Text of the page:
The sad fact of the matter is that we are unintentionally consuming microplastics at an alarming rate. And the sadder fact is that we have no one to blame but ourselves. Here, we talk about:
○ What microplastics are
○ How they get into our bodies
○ How we can bring about real change to the environment.
Let's dive right in.
If there were a list called the Anti-Wonders of the Modern World, the first spot would belong to worldwide plastic mismanagement.
The result of dumping plastic products into landfills and bodies of water does not just have long-term impacts on the planet and its wondrous wildlife.
What we attempt to hide deep in the Earth makes a full circle back to humans.
A study conducted by a team of researchers from the University of Victoria found that the average person unknowingly eats, drinks and inhales more than 70,000 microplastic (microscopic plastic) particles every year.
Although this is an astronomical figure, to say the least, the researchers admitted that their results might have been grossly underestimated.
The scope of the study was limited to plastic remnants found in fish, shellfish, sugars, alcohol, tap and bottled water, and the air.
Based on the limited data that was collected, depending on the sex, age and lifestyle of a person, the annual consumption of microplastics can be as high as 121,000 particles or more, according to the researchers.
How do plastic particles make their way onto our plates?
Sadly, it’s our own fault.
The main culprits behind high concentrations of plastic contaminants in the oceans are large-scale dumping and flushing of microbeads – the exfoliators commonly used in lotions, soaps, and creams.
Also, we are at the end of the food chain.
What's the connection?
Well... Whatever microplastics were eaten by plankton, they make their way up to larger creatures until eventually, we find them in our bellies along with the last night’s swordfish steak.
As for water, no source is safe.
Tap water, bottled water, and anything that is processed in a treatment plant might expose you to varying concentrations of microplastics.
Despite whatever stingiest quality standard tests are performed to ensure consumable drinking water, even Coca Cola has admitted that their production plants may be contaminated with an unknown level of microplastics.
What about the air?
Surely the air is free of solid plastic waste, right?
All we’re breathing is good old fashioned carbon monoxide and ozone; there’s no room for plastic fibers in our lungs.
If you subscribe to this belief, then you are sorely mistaken.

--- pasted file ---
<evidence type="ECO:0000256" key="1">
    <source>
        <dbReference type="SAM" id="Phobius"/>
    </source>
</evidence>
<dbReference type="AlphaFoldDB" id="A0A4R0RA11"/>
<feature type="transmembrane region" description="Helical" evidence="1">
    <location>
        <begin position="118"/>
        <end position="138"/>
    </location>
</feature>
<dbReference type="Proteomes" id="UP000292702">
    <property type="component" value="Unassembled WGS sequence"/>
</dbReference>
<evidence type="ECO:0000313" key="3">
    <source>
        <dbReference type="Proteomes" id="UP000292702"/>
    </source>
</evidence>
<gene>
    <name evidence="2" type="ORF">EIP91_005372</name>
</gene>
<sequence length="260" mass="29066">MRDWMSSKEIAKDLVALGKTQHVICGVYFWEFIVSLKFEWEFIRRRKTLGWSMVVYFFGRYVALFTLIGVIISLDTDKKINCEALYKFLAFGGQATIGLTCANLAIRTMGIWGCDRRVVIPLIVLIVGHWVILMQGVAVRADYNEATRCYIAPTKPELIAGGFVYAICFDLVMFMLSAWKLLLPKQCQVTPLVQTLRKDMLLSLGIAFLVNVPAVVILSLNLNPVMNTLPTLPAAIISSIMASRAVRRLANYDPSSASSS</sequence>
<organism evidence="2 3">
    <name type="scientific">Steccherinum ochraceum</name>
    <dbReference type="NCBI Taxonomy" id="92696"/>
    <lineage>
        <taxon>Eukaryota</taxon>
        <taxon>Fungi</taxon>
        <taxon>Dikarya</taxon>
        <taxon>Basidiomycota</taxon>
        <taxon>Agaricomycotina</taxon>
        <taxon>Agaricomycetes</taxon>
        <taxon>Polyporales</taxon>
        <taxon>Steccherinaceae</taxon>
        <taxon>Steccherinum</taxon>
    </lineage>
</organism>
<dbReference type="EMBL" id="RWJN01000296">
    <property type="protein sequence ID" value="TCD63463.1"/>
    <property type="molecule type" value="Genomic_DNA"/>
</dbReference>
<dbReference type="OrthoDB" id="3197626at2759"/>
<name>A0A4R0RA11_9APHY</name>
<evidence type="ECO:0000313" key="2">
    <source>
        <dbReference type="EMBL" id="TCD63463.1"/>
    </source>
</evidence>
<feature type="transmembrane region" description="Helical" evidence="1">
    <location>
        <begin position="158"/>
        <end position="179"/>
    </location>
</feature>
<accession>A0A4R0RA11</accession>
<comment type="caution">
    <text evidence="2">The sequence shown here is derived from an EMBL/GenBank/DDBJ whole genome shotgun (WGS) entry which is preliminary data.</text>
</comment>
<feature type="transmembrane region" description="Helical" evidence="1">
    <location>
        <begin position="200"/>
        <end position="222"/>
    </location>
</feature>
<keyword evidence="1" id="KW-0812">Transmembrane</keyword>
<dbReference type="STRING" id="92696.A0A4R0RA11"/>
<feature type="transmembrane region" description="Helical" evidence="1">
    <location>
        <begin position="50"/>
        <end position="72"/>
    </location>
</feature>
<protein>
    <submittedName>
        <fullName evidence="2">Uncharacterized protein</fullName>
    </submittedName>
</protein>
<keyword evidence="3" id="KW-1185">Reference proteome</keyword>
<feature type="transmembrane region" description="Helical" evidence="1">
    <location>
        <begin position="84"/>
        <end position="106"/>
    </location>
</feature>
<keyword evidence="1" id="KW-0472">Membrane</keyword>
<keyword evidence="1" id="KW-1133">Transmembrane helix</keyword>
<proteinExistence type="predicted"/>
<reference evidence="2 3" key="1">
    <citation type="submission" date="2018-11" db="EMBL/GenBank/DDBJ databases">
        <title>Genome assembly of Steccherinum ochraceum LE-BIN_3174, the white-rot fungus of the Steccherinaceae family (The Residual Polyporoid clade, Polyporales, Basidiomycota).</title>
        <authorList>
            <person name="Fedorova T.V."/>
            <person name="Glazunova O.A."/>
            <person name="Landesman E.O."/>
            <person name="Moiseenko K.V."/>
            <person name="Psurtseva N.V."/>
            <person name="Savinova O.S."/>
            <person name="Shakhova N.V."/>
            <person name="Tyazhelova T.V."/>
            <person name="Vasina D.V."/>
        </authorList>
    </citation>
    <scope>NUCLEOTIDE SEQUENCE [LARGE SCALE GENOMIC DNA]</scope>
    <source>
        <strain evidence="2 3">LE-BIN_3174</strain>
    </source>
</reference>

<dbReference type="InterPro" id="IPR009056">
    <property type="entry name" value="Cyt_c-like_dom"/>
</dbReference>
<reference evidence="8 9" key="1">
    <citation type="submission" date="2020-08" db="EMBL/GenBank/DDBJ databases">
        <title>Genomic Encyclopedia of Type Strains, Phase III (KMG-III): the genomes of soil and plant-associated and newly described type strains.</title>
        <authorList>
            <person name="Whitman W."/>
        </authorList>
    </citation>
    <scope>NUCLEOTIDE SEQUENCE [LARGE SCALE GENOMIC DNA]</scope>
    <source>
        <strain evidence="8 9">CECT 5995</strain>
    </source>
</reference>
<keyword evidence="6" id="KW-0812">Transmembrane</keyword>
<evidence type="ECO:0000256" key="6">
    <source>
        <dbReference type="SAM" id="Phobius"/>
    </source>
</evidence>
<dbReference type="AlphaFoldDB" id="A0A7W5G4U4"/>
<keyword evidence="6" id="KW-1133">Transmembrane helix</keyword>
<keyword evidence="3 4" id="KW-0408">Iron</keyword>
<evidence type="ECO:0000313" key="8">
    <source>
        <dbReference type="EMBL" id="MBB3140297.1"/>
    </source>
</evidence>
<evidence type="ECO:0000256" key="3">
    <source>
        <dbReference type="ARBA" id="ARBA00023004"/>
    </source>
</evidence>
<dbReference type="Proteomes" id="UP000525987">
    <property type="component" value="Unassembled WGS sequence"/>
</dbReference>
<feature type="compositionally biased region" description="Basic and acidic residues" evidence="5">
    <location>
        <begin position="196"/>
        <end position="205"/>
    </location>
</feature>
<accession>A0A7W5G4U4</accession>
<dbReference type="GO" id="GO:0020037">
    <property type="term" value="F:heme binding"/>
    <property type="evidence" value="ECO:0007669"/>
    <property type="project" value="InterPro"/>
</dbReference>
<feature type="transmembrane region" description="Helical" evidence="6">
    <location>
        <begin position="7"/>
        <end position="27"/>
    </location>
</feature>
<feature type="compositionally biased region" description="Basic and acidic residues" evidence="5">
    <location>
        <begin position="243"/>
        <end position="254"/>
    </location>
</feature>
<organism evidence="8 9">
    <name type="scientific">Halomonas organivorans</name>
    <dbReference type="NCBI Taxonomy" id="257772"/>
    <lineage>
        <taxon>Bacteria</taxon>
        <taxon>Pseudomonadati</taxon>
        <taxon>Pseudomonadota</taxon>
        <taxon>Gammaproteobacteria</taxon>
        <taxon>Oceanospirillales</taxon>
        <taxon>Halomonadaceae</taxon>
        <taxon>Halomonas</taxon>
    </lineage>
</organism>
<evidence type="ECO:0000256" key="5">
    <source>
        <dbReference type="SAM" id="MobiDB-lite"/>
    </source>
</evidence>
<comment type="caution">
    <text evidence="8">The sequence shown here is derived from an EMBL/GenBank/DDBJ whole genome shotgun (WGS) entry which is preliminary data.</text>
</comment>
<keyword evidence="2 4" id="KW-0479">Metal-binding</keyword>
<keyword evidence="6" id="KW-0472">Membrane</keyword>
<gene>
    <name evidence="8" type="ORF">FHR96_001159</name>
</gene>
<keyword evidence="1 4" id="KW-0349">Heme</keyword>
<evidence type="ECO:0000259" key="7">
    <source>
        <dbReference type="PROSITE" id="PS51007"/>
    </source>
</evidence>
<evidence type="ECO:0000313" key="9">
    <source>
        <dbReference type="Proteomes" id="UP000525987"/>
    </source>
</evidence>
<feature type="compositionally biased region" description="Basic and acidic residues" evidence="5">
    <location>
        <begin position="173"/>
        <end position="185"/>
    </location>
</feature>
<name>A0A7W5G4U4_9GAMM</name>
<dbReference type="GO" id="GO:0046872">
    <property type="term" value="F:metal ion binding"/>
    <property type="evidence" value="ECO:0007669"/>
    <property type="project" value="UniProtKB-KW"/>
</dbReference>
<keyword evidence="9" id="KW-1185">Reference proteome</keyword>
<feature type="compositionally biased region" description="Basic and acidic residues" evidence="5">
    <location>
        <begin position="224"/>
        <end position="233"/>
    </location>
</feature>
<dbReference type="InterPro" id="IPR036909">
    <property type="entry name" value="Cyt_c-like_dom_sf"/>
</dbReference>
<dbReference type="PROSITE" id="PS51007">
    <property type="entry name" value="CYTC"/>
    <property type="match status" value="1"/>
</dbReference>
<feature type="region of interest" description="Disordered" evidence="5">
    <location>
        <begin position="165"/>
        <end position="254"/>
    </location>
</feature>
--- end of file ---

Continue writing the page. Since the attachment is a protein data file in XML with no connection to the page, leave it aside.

Microplastics aren’t just plastic beads or minuscule leftovers that fall onto the ocean bed. Although plastic takes more than a thousand years to fully degrade (not decompose), the plastic waste found in landfills sloughs off tiny fragments of itself which are easily carried away by the faintest of breezes.
A recent study done on the Pyrenees Mountains of Southern France concluded that more than 300 microplastic particles rain down on every square meter of the mountain range every day. These particles originate from large cities like Paris and travel the entire 860 kilometers to the previously pristine Pyrenees.
So if you live within a 1,000-kilometer radius from the largest plastic wasters on the planet (China, India, the United States, and Indonesia) you’re very much at risk of inhaling large levels of microplastics.
Okay, I’m eating, drinking, and inhaling microplastics. So what?
So it has been established that we consume microplastics at an alarming rate through our diets and by simply breathing...
...but what ill effects do they pose on us?
Alas, this is a question that science has yet to address.
As far as research shows, the effects of microplastics on the marine population have yet to be understood. As for the impacts on human health, Stephanie Wright of the Centre for Environment and Health at King’s College admitted that the link between microplastic consumption and poor health has yet to be established.
This is not to say that plastics are safe to consume.
In fact, the chemical additives that add structure to plastic products like diethylhexyl phthalate (DEHP) is a known carcinogen. It can be found in medical devices... and it's apparently not surprising to find needles and IV bags swimming alongside schools of fish and rotting in landfills.
What Can We Do?
Here’s the deal:
If we refuse to use plastic-based products, then we can at least reduce the amount of microplastic pollution.
Although companies and governments are setting up new standards on proper plastic waste management, it’s on us, the consumers, to bring about real change.
Many millennial-led SMEs are re-engineering simple products to suit their eco-conscious clientele. Things like shopping bags, reusable stainless steel water bottles, and wool footwear are all free of plastic and made almost entirely of biodegradable materials.
As the life cycle of these products comes to an end, you can rest assured that your waste will return to the benefit, rather than harm, the planet.
However, for now, we’re stuck with what we’ve done to the Earth, at least for the time being.
The silver lining?
We have not yet reached the point of no return. With the right laws and practices in place, we can reverse the effects of plastic pollution and give our children a more habitable world to enjoy.
Have you made an effort to change your plastic usage? We want to hear about it! Please share in the comments below!